Hours later, the experience is much different. As Phelps rises through the ranks he comes across new opportunities. Five hours deep, I'm only now being introduced to elements that exist in the environment--like Cole's desk, which allow him to explore new cases. The hint of exploration offered to me comes in the form of all-points bulletins that blare out of Cole's squad car. This is where I want the game to expand. I want more options throughout the world, but the initial run of random crime always seems to end the same, brutal way. In one instance, I found myself chasing a suspect who ends the pursuit by taking a woman hostage in an alley. Though I purposefully attempted to incapacitate him with a shot to the leg, the subsequent in-game cutscene featured the suspect lying dead in a pool of his own blood with a series of well placed shots to the chest. That's not what happened, but that's how it ends. Later another random pursuit ends with someone jumping off a building. Of the handful I've experienced, they have all ended in death. There are more body bags in L.A. Noire than a mortician's freezer, it would seem. That, so far, is disappointing. I'm trying to serve and protect all, aren't I? Unless there was an initiative in the 1940's to actually "paint the town red," I'm not getting satisfaction from those moments. The later stages of the game could be different. They could be more in line with the actual story's core narrative, which features cases that include actual investigation and arrests. Being able to be a good cop, without shedding blood is the part that I like about L.A. Noire. The core casework included in the game really whets that part of my appetite. L.A. Noire's facial animation system, the one in which the entire game's interviewing mechanic relies on, was initially impressive. Soon I became concerned that the embellished mannerisms of each interviewee would become stale and obvious. A few hours later my concerns were thrown away. During one interrogation, a suspect stared right at me and barely flinched, but was later proven to be a liar. The game doesn't only rely on facial animation, but listening to how people answer your questions. Overall, it's a challenge that has left me stumped on a few occasions. I'm about five hours into the game, putting it down after being promoted to Homicide division (the third rung of that career ladder, I mentioned earlier). So far, I'm enjoying my time. The game keeps surprising me. There are hiccups here and there--ones that I will mention in my full review, which will come as soon as I'm done--but L.A. Noire has really got me craving to go back for more. Also, the game is a constant reminder that I really need to step up my dress code. Those suits are sharp.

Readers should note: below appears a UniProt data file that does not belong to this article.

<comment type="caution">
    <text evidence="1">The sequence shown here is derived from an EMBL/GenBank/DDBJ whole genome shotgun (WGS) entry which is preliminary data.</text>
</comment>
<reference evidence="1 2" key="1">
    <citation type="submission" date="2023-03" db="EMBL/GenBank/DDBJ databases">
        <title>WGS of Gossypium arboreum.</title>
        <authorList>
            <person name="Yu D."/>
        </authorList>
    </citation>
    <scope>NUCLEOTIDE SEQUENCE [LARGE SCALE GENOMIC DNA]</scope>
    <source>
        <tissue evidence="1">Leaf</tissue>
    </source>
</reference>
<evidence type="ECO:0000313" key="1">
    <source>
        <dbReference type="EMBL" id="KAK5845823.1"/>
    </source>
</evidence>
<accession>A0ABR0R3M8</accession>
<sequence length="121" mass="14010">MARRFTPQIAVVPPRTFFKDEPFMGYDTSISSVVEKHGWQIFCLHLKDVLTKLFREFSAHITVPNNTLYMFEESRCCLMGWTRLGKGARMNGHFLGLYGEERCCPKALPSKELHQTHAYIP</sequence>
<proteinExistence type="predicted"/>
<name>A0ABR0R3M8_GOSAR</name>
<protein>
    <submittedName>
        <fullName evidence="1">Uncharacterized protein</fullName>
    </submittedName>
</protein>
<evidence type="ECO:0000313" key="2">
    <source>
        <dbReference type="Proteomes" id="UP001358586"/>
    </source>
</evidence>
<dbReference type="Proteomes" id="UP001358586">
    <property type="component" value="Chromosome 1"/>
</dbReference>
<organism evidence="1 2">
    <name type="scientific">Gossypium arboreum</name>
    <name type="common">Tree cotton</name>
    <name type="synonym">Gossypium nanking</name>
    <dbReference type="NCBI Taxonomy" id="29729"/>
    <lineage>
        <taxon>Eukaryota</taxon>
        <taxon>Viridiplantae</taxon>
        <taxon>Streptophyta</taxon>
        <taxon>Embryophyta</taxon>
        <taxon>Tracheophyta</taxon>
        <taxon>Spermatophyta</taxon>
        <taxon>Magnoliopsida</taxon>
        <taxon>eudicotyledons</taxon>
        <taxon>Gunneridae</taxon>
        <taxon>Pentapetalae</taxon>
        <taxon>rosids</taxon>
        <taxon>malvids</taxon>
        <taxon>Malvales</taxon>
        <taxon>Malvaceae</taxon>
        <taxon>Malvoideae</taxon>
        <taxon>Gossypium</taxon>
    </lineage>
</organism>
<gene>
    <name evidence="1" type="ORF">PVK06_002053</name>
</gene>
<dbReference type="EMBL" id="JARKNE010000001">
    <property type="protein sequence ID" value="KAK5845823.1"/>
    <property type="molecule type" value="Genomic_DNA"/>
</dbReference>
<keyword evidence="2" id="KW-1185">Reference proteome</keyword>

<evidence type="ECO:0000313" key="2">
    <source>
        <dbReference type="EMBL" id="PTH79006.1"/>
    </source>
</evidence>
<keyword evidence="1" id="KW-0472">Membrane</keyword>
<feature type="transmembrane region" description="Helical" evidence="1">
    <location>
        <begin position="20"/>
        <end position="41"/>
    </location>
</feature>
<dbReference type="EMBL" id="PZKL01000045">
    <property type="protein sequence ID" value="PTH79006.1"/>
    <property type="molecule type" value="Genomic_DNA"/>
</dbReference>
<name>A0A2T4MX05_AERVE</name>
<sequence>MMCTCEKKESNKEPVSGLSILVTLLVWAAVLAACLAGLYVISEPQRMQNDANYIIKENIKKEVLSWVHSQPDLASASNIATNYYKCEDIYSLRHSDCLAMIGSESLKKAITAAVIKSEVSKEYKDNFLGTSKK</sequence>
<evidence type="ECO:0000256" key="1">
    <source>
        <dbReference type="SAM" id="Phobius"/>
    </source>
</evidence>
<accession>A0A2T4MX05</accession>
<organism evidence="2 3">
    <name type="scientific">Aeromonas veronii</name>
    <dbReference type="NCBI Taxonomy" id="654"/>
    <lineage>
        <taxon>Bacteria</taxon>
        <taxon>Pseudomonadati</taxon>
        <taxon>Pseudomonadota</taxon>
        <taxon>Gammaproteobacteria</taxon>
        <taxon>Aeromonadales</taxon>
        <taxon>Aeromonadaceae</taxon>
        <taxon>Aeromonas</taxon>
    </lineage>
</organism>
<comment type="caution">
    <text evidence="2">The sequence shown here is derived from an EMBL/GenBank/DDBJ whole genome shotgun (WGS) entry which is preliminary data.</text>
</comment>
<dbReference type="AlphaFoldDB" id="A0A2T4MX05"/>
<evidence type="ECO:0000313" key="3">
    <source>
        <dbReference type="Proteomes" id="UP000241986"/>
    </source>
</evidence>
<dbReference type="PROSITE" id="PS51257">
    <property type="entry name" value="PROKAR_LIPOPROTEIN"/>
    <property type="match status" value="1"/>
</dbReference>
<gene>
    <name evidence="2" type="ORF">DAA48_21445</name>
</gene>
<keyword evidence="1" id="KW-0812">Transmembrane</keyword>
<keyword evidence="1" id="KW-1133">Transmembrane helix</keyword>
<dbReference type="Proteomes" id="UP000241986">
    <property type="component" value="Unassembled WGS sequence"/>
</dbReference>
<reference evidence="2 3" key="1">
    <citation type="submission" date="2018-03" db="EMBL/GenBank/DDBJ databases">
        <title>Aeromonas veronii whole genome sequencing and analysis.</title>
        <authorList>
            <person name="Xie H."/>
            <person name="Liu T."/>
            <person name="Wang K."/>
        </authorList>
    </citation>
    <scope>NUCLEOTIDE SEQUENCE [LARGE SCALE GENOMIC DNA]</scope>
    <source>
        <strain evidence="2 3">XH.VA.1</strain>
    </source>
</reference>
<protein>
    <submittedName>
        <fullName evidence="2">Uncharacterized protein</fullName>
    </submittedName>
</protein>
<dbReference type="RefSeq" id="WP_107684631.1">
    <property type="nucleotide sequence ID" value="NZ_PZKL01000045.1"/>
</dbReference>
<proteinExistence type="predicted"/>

This Field Report is based on the PlayStation 3 version of L.A. Noire, provided by Rockstar Games. This is meant only as a first impression of the final game. A full, critical review of the entire game will be posted soon.

Xav de Matos was previously a games journalist creating content at Shacknews.